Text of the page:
Adding the impact of the errors discussed above, the total is at least US$227 million, far exceeding the project’s US$188 million alleged savings.

In addition, the Bank makes repeated false claims that its economic modeling considered “only downside risks” that “could be expected to pose the greatest test to project viability, i.e., conditions of lower than expected demand, lower than expected fuel prices, and higher than anticipated NT2 capital costs.” In fact, the Bank based its risk assessment on the assumption that construction costs could be “low”, yielding an economic windfall for the with-NT2 scenario. If the Bank’s analysis actually employed its purported scenario selection then NT2 would look an additional $51 million more costly.

An independent investigation must be conducted into the irregularities in the NT2 economic appraisal and the World Bank must reconsider its role in the NT2 project. It is not too late to correct the errors and evaluate the project on its true merits. Canceling the project is still likely to be better than committing Thai ratepayers to an economically inferior choice. Investors are affected as well, as many of the World Bank’s bogus figures strongly inflate the commercial appraisal of the project.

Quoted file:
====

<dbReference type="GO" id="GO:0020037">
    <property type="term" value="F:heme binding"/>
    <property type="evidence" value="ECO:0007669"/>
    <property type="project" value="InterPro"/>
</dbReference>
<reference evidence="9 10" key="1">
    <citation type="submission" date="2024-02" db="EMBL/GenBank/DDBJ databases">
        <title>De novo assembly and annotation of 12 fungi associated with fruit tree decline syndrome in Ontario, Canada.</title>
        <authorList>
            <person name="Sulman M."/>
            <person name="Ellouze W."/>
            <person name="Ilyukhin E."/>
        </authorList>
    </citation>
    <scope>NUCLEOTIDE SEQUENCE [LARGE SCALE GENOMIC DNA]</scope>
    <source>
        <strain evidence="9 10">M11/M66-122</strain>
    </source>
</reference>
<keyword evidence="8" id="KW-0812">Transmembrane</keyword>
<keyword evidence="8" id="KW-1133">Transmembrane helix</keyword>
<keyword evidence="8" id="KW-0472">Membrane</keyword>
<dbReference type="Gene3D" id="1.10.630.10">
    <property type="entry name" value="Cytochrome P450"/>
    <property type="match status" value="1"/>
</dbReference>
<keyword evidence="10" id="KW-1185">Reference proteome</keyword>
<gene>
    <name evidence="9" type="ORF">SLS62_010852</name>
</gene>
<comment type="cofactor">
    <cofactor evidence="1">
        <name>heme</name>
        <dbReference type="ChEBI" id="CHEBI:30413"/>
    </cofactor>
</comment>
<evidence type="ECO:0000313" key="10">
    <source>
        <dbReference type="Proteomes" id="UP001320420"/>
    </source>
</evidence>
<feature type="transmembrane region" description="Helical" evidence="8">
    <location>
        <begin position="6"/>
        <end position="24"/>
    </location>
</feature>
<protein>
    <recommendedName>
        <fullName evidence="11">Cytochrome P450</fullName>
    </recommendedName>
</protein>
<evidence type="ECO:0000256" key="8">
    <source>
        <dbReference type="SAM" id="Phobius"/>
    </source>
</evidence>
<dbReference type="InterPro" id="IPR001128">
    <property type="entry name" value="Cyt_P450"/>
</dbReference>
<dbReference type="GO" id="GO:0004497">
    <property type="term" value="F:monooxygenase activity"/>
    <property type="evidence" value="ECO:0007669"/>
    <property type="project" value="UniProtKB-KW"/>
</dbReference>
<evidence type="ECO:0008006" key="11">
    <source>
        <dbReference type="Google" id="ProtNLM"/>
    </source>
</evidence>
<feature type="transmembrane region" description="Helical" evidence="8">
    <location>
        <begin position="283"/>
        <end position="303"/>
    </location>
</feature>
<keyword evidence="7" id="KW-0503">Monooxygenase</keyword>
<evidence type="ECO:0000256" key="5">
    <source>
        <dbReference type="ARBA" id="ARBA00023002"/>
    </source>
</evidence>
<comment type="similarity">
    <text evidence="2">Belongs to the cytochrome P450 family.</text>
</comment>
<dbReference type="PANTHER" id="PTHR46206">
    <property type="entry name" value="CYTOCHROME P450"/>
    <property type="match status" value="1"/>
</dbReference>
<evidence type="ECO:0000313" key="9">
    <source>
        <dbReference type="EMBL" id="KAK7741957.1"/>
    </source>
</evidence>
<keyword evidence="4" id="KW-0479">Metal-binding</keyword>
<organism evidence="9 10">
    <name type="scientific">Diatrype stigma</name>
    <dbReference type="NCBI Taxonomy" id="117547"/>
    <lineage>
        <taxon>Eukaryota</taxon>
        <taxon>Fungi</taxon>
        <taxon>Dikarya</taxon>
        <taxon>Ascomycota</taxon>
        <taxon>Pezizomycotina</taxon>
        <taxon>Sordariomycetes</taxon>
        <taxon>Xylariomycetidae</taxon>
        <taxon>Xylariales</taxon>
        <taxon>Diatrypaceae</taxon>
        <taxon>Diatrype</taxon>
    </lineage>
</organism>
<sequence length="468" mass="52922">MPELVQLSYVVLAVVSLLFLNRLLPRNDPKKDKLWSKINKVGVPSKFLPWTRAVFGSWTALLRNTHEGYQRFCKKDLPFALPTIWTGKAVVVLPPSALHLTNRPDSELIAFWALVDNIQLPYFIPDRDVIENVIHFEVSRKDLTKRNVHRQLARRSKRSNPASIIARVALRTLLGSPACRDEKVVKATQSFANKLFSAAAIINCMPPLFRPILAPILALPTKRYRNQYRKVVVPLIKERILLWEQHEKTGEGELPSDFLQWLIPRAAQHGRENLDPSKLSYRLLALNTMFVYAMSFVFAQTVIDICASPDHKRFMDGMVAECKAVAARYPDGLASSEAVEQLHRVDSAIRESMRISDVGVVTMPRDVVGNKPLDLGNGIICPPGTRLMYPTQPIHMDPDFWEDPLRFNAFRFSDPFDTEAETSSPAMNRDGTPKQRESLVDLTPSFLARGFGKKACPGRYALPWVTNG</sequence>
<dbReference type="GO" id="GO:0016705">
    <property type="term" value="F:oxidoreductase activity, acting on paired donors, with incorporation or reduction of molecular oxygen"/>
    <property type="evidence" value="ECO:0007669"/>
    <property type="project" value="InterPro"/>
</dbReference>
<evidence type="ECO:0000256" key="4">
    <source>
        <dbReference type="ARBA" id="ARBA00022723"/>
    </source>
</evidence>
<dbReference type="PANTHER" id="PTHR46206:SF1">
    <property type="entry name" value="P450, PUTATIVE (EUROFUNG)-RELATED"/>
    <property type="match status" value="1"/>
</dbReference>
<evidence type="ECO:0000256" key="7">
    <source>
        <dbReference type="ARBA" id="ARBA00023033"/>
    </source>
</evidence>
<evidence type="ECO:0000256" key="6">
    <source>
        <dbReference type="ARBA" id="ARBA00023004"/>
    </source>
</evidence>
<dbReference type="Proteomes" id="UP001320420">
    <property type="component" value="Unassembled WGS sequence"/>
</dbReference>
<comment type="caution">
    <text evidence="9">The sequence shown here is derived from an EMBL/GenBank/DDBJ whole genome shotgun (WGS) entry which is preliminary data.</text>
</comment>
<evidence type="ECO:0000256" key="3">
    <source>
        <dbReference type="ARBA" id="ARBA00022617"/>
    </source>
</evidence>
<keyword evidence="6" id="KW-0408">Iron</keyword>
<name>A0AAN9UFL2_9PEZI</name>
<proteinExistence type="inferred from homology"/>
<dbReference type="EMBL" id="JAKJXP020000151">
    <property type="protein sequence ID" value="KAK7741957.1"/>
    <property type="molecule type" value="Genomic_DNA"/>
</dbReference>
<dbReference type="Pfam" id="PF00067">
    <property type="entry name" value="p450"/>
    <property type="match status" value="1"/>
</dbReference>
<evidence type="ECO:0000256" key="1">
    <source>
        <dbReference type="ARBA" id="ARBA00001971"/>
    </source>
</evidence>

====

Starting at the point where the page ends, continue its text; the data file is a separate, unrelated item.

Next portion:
The economic appraisal discussed above is Robert Vernstrom, Nam Theun 2 Hydro Power Project Regional Economic Least-Cost Analysis: Final Report March, 2005 at

The draft version of the economic appraisal report is available at:
A fully referenced version of this article is available at .

The researcher’s calculations of the impact of the Bank’s erroneous assumptions are available at

An archive of correspondence with the World Bank Country Director for Lao PDR and Thailand (cc’d to Bank Board) concerning these issues is available at

By Christopher E. Greacen, Ph.D., Director, Palang Thai, E-mail: ; and Decharut Sukkamnoed, Lecturer of Economics, Kasetsart University, E-mail: